Instead of fighting corruption and increasing the number of judges so that meritorious cases are not tossed out simply to control growing caseloads, courts invent ways to control caseloads by simply chilling and thus eliminating the most frequent type of civil filings - civil rights cases, and Judge Roberts' report announced of yet one more of such efforts, the "new" discovery rules.

The majority of federal civil cases are civil rights cases (there are only two bases of civil jurisdiction in federal courts - federal question and diversity, diversity comprising, reportedly, only 14% of federal cases).

Only 3% of civil rights cases concluded by trial in 2003, a decline of 5% from 1990.

Percentage of dismissed civil rights cases increased from 66% in 1990 to 75% in 2003, that is, 12 years ago, a 9 % increase.  So, only 1 in 4 cases in the U.S. survives and proceeds to discovery, and that is a 2003 number, which may be considerably worse at this time.

At the same time, from 1990 to 2000 the U.S. experienced a 13.4% growth in population, which would require a proportionate adjustment of court personnel dealing with civil rights litigation.

Yet, adjustment in numbers of judges and court personnel to help judges handle caseloads did not happen, which led judges to simply cut corners and invent "rules" that would allow them to toss more civil rights cases.

Very few federal civil rights cases even get to the point of discovery.  

Most of them are dismissed before discovery is ever reached, even though governmental abuses and corrupt conspiracies are fact-specific cases where information is within absolute control of governmental defendants, and such cases heavily rely on discovery process.

To get rid of even those civil rights cases that survived motions to dismiss or for a "judgment on the pleadings", federal courts introduced, and the U.S. Congress endorsed without critical review, a new "fast-paced" discovery rules that Judge Roberts describes in his report as shown below, rules that give more "discretion" to judges in what the jury will and will not see and as to how fast the discovery process proceeds, and rules that require an early "face-to-face" conference with judges and lawyers.

 Of course, once again, the majority of cases in federal courts are civil rights cases.

The majority of civil rights plaintiffs are unrepresented because they cannot afford a lawyer and because, due to the recent tendency of federal courts to sanction civil rights lawyers for the contents of their constitutional arguments, lawyers are deathly afraid of taking a civil rights case, or especially proceeding with it to trial.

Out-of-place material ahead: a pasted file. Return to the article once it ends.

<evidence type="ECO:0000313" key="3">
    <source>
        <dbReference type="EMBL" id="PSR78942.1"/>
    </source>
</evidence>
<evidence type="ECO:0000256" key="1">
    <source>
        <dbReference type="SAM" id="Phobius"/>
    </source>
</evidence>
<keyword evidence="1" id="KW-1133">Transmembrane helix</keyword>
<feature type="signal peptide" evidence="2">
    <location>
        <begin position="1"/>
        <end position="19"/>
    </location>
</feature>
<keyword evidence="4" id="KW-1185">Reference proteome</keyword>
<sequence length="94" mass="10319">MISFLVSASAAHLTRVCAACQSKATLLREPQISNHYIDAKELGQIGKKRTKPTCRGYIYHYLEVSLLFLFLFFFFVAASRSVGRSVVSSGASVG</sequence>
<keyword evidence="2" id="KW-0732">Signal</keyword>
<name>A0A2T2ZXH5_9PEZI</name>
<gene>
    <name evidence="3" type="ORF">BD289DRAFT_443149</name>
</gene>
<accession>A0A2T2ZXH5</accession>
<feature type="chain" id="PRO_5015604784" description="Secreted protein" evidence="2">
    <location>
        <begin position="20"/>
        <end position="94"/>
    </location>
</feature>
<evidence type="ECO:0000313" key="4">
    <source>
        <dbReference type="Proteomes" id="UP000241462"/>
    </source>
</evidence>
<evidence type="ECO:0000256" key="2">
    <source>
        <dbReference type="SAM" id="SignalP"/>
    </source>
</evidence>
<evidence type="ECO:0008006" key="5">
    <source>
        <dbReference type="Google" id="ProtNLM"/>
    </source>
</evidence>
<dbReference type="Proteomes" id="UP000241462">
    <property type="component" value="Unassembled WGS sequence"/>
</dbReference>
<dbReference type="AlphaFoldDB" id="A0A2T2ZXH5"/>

Federal rules require that civil rights cases are filed where the state defendants reside or have their place of business.

Thus, the immediate "face-to-face" conference requirement disproportionately affects out-of-state and pro se plaintiffs by imposing on them unnecessary costs of inter-state travel in order to discuss with a judge what can be discussed on the phone or in a "face-to-face" video-conference.

While the new rules were touted by Chief Judge Roberts as a measure to fight the alleged "gamesmanship" of lawyers, such rules are very obviously targeting civil rights cases, since it is civil rights plaintiffs whose cases are the most numerous in federal courts and it is civil rights plaintiffs who most depend on discovery from the government.

Moreover, 7th Amendment of the U.S. Constitution requires a trial by jury of all cases where claimed damages exceed $20.00, and most civil rights actions exceed that amount, where the filing fees are close to or exceed in various federal district court 20 times that amount ($400.00).

If the jury is to hear trial of civil rights cases, it is reasonable to expect that the jury should have access to full amount of information, to be obtained through discovery, to make their determination.

Under such circumstances, allowing judges, through the new rules, wide discretion to control discovery and thus, introduction of evidence to the jury, further affects civil rights' plaintiffs right to ever have a fair jury trial.

It is clear that rules are introduced to more "effectively" and more cheaply - dispose of civil rights cases, because of "crushing caseloads":

It is also apparent from the fact that new rules even had to be introduced that not all federal judges were in agreement that their aggressive management of discovery is needed.

In fact, aggressive management of discovery takes MORE judicial resources, not less, since discovery left between lawyers most often does not require any judicial intervention and any judicial resources at all.

So, the claim that federal judges need to more aggressively manage discovery to help their "crushing dockets", is a false claim.  Allowing discovery to proceed, like it does in state court, without assignment of a judge, often for years, will actually save a lot of judicial resources.  On the other hand, the increase in aggressive management of discovery by the court indicates that courts increasingly want to get rid of civil rights cases - and that tendency is contrary to the court's designated role of an impartial adjudicator, not an advocate for a certain mission (such as caseload control and saving money for the government).

Given all of the above restrictions designed to affect civil rights litigation directly or disproportionately, as described above, the doors of federal courthouses are close to be completely shut for civil rights plaintiffs, and the Civil Rights Act increasingly becomes legal fiction which exists and claims providing remedies for violations of constitutional rights by the government, yet, in practice does not do so.  

Failure to provide effective legal remedies to redress fundamental injuries to people can rapidly lead to growing corruption (because the only realistic way to at least somehow escape the effect of corruption is to join the corrupt organization and participate in the corrupt bounty) and to growing social unrest (for those who cannot or would not participate in corruption).

Neither of such tendencies are good for the U.S.

Let's remember that the overwhelming "immunities", court-created restrictions on civil rights litigation and court sanctions against civil rights litigants that are at the core of chilling civil rights litigation in the U.S. date back to the increase of that same civil rights litigation in the 1960s and 1970s and did not exist before that time.

While courts continue to fight civil rights litigation, now with "new" rules, the only way to fight those efforts is to speak out and to actively demand from our representatives in U.S. Congress to take a more active role to control judicial corruption and unlawful judicially created restrictions to civil rights litigation.